We also did evaluations to check the impact of different features of the H.264/AVC ME. One at a time, the following features were combined: the use of different block-matching algorithms, different number of reference frames, and, finally, the subpixel refinement (half-pixel and quarter-pixel accurate motion vectors). The best results among all ME tools were really achieved when the subpixel refinement feature was activated, and this is an important motivation for this work.

This way, this paper presents a Half-Pixel Motion Estimation Refinement hardware design that gives support only to the block size in order to reduce the complexity and cost of both the motion estimation module and the H.264/AVC encoder itself. Also, this design must be fast enough to not degrade the performance of a ME architecture that uses a fast block-matching algorithm, like the Diamond Search [7].

5. Half-Pixel Motion Estimation RefinementArchitecture

This paper presents an architecture that gives the half-pixel accuracy to the ME process. The architecture is divided into two main parts: the half-pixel interpolation and the fractional motion estimation search. These two processes are interleaved to reduce the use of clock cycles. The complete architecture is presented in Figure 7, where for a better visualization, the control signals are omitted.

5.1. Half-Pixel Interpolation Unit Architecture

Our design uses an optimized architecture for the half-pixel interpolation unit, which was initially presented in a previous work [8]. This architecture uses an efficient arrangement of interpolation samples, and it needs only 34 clock cycles to generate an interpolated area around an block.

5.1.1. Processing Unit

One of the improvements of our Half-Pixel Interpolation Unit is the use of an optimized processing unit (PU) when compared with that presented in [8]. The new PU uses fewer adders, and it was validated to generate all half-pixel types.

Equation (6) is the first step of the PU, and it calculates the value of a half-pixel. This equation is equivalent to that presented in (2), but we applied some arithmetic manipulations to allow a calculation designed only with shift adds, avoiding the use of multiplications. For V-type half-pixels, the value must be stored to be used later in D-type interpolation

The second step of the processing unit calculates the half-pixel luminance value applying (3) to if the control unit indicates the interpolation of V- or H-type half-pixels, or (4) if it indicates the interpolation of D-type half-pixels.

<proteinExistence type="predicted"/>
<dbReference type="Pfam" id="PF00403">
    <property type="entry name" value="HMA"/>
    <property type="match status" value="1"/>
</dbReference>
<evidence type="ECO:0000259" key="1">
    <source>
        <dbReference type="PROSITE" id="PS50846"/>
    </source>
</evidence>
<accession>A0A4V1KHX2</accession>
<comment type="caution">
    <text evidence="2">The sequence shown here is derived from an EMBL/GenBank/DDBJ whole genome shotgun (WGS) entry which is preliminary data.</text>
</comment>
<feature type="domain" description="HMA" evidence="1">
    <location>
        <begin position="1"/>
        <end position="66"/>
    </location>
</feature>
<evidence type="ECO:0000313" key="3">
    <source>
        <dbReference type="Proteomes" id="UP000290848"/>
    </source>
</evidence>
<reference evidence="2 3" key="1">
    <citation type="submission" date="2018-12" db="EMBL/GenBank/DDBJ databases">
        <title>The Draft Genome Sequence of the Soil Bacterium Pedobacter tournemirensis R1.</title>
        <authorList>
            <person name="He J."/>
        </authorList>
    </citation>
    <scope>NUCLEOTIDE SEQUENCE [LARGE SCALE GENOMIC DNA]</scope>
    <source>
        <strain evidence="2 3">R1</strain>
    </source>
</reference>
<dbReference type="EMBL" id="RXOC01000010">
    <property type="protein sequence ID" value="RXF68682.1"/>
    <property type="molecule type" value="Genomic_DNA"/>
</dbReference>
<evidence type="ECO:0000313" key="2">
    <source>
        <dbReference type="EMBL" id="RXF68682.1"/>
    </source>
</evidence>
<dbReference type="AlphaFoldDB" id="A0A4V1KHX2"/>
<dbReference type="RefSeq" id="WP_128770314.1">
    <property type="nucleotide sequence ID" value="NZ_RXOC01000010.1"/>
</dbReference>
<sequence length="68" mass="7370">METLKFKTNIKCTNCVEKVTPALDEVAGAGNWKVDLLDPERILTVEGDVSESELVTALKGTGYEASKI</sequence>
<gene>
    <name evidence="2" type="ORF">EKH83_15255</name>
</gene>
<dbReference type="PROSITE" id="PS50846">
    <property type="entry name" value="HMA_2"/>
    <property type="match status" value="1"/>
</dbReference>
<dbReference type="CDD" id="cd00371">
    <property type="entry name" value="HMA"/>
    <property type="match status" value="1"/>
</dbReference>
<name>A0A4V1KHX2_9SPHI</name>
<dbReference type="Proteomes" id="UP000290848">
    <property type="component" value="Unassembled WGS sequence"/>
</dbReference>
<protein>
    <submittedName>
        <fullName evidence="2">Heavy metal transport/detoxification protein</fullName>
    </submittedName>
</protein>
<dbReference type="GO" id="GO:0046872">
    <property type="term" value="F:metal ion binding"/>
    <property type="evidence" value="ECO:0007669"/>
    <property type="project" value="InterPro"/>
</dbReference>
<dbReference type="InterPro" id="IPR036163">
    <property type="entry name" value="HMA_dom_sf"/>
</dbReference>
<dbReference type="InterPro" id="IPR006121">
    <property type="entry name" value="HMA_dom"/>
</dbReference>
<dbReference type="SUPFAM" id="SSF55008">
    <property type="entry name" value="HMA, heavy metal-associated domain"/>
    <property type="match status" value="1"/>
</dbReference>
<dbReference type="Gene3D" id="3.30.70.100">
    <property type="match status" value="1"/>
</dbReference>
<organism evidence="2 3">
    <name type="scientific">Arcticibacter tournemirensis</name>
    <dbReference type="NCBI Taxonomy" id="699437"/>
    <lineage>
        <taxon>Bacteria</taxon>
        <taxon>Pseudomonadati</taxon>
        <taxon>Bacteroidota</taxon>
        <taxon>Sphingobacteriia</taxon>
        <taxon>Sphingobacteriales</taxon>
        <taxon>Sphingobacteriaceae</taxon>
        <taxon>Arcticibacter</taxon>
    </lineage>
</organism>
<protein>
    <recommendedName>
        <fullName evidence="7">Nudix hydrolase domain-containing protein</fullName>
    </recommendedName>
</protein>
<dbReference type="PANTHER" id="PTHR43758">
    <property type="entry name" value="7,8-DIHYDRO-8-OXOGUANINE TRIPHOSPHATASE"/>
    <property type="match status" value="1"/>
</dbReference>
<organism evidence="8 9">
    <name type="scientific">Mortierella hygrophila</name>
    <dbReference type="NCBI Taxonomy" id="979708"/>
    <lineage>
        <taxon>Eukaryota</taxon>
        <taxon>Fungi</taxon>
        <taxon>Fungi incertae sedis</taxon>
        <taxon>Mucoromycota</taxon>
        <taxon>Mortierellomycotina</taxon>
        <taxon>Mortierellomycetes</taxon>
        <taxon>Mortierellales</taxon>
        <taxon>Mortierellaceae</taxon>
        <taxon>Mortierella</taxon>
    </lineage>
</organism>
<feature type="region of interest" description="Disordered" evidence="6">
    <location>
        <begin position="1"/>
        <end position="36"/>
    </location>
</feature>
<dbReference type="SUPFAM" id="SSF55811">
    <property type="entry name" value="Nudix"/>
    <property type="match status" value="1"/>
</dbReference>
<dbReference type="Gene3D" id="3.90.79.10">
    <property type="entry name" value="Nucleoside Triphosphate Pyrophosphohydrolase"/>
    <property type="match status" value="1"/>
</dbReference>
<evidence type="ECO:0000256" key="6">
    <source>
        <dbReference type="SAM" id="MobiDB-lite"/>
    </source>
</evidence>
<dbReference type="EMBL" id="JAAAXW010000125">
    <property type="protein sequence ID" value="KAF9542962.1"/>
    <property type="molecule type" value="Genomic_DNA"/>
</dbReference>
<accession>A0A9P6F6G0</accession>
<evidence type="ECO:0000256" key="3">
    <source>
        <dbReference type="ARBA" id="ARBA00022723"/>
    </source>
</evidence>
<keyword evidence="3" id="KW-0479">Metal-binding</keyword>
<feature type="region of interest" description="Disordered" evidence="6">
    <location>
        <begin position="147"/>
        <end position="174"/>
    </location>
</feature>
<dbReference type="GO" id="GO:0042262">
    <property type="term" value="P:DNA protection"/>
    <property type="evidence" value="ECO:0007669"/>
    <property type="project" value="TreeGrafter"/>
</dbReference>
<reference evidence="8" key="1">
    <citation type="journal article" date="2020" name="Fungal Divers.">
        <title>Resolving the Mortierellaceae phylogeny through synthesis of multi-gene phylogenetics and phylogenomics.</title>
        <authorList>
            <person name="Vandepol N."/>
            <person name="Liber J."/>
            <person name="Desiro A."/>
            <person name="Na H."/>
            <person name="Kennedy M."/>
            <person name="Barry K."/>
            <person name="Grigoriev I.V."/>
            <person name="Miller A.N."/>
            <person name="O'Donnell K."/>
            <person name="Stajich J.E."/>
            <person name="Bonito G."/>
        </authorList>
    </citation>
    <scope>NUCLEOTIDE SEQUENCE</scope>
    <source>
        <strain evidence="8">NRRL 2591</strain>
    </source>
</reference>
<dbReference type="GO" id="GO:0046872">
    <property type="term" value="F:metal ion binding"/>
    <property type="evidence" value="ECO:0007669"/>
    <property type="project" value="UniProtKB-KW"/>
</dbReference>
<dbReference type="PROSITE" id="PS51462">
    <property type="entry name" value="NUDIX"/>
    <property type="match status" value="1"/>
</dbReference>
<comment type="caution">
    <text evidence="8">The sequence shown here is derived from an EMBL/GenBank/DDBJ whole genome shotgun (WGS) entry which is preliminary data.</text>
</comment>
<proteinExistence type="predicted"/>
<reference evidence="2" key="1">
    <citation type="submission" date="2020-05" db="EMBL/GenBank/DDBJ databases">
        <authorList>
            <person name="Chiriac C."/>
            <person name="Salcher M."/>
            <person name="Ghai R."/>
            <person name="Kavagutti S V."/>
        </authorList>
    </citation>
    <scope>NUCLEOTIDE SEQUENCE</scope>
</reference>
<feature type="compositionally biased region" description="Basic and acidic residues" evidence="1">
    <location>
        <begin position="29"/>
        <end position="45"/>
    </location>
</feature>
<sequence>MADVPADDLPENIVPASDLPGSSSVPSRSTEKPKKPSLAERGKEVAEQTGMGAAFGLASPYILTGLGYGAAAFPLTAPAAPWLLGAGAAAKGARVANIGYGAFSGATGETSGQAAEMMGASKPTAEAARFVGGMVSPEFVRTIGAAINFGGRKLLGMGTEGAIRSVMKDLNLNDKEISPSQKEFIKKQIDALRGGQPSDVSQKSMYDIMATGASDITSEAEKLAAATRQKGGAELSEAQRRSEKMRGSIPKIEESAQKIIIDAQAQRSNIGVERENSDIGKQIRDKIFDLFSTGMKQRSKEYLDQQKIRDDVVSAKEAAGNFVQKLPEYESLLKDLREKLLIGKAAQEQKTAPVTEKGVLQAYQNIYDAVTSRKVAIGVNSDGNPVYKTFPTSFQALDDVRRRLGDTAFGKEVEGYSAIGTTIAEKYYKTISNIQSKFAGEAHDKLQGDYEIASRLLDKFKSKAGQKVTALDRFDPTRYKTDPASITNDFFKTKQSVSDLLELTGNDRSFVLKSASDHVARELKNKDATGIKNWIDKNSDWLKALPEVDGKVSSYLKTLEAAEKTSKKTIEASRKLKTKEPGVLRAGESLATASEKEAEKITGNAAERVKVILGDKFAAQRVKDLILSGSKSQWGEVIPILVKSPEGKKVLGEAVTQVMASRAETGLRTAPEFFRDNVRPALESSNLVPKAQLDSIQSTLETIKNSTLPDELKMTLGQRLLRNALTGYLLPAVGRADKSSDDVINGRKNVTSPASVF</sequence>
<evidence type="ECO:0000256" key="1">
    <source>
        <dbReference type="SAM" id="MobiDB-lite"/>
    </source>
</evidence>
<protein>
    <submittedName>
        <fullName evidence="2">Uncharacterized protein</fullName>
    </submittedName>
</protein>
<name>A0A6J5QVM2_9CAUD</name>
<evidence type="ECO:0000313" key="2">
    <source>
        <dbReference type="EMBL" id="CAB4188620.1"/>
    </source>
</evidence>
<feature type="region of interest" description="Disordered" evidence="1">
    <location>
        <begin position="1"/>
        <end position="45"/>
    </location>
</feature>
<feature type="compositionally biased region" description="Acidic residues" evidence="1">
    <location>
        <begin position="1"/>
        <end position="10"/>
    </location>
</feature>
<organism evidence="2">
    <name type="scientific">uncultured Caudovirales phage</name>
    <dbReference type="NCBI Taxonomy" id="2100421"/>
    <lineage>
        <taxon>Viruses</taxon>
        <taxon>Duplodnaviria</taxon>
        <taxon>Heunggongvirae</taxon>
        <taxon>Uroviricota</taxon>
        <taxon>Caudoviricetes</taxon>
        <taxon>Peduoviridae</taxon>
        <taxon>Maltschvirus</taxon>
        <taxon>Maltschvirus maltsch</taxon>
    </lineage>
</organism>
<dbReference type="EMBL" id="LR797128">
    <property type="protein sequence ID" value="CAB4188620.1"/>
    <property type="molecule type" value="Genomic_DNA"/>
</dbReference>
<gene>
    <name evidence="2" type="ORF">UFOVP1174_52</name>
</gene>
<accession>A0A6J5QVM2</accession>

To achieve a higher frequency, our PU uses a three-stage pipeline as shown in Figure 8. Deeper pipeline configurations are also possible because a high throughput is more important than a low latency for the interpolation process.

Nine PUs were used in a module called Filters Line which is presented in Figure 7. It is able to interpolate an entire line of H-type half-pixels, a column of V-type half-pixels, or a line of D-type half-pixels in a single step.

5.1.2. Buffers

The data flow of our Half-Pixel Interpolation Unit is very similar to that presented in [8]. Five buffers were used to store and shift the integer position samples, V-type samples, V1-type values, H-type samples and D-type samples. All buffers are connected to the Filter Line in order to provide its inputs and to store its outputs.

The buffer for integer position samples stores a block (an block plus the three-pixel border). This buffer has two outputs: an entire line used for H-type interpolation and an entire column used for V-type interpolation. It is able to shift its lines and columns in order to change its outputs.

The buffer for V-type half-pixels stores a area (two blocks in an area plus a vertical three-pixel border). The buffer for V1-type values stores a area composed by the values for each V-type half-pixel used in D-type interpolation. Both buffers have an entire line as output, and they are able to shift it for D-type interpolation.

The buffer for H-type half-pixels stores a area (two blocks). The buffer for D-type half-pixels stores a area (four blocks).

5.2. Half-Pixel ME Search Architecture

The half-pixel search process has two steps: the SAD calculation and the SAD comparison.

The SAD values are calculated in parallel with the interpolation process. The SAD buffer in Figure 7 stores a total of nine values, the best integer SAD and the SADs of the eight possible half-pixel matches.

The comparison uses only two extra clock cycles to check if there is a SAD value smaller than the best match SAD since the main part of the search process is done in parallel with the interpolation process. Another cycle is necessary to add the FMV to the MV. This sum does not happen if there is no fractional motion.

5.2.1. SAD Calculation

Since our interpolation unit can interpolate an entire line or column of a half-pixel type in a single step, the SAD calculation is done in parallel with the interpolation process without increasing the use of clock cycles. The SAD for blocks is a 13-bit value, and there is a SAD value for each half-pixel possible match block.